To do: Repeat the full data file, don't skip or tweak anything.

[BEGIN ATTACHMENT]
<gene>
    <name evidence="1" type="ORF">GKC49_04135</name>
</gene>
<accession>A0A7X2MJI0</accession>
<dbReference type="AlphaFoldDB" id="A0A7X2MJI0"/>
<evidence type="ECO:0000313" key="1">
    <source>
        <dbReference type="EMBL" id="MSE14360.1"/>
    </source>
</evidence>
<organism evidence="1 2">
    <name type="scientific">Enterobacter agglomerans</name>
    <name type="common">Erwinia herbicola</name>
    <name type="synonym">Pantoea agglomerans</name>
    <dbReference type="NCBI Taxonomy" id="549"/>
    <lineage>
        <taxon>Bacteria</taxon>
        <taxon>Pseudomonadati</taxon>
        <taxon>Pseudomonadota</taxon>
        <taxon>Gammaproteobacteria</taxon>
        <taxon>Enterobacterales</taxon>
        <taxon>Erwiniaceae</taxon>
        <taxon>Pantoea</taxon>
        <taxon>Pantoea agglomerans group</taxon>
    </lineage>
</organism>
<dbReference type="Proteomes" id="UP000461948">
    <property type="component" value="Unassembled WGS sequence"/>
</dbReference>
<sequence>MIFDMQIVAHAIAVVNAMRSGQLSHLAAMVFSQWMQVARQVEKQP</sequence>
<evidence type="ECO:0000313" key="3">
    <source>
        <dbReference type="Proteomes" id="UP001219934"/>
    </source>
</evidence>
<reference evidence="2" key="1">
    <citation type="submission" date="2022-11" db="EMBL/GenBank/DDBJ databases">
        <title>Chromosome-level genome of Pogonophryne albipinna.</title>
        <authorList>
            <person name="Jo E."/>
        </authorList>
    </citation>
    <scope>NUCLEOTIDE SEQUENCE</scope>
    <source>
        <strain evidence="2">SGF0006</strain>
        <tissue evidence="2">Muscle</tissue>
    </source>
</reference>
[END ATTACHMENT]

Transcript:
<gene>
    <name evidence="1" type="ORF">GKC49_04135</name>
</gene>
<accession>A0A7X2MJI0</accession>
<dbReference type="AlphaFoldDB" id="A0A7X2MJI0"/>
<evidence type="ECO:0000313" key="1">
    <source>
        <dbReference type="EMBL" id="MSE14360.1"/>
    </source>
</evidence>
<organism evidence="1 2">
    <name type="scientific">Enterobacter agglomerans</name>
    <name type="common">Erwinia herbicola</name>
    <name type="synonym">Pantoea agglomerans</name>
    <dbReference type="NCBI Taxonomy" id="549"/>
    <lineage>
        <taxon>Bacteria</taxon>
        <taxon>Pseudomonadati</taxon>
        <taxon>Pseudomonadota</taxon>
        <taxon>Gammaproteobacteria</taxon>
        <taxon>Enterobacterales</taxon>
        <taxon>Erwiniaceae</taxon>
        <taxon>Pantoea</taxon>
        <taxon>Pantoea agglomerans group</taxon>
    </lineage>
</organism>
<dbReference type="Proteomes" id="UP000461948">
    <property type="component" value="Unassembled WGS sequence"/>
</dbReference>
<sequence>MIFDMQIVAHAIAVVNAMRSGQLSHLAAMVFSQWMQVARQVEKQP</sequence>
<evidence type="ECO:0000313" key="3">
    <source>
        <dbReference type="Proteomes" id="UP001219934"/>
    </source>
</evidence>
<reference evidence="2" key="1">
    <citation type="submission" date="2022-11" db="EMBL/GenBank/DDBJ databases">
        <title>Chromosome-level genome of Pogonophryne albipinna.</title>
        <authorList>
            <person name="Jo E."/>
        </authorList>
    </citation>
    <scope>NUCLEOTIDE SEQUENCE</scope>
    <source>
        <strain evidence="2">SGF0006</strain>
        <tissue evidence="2">Muscle</tissue>
    </source>
</reference>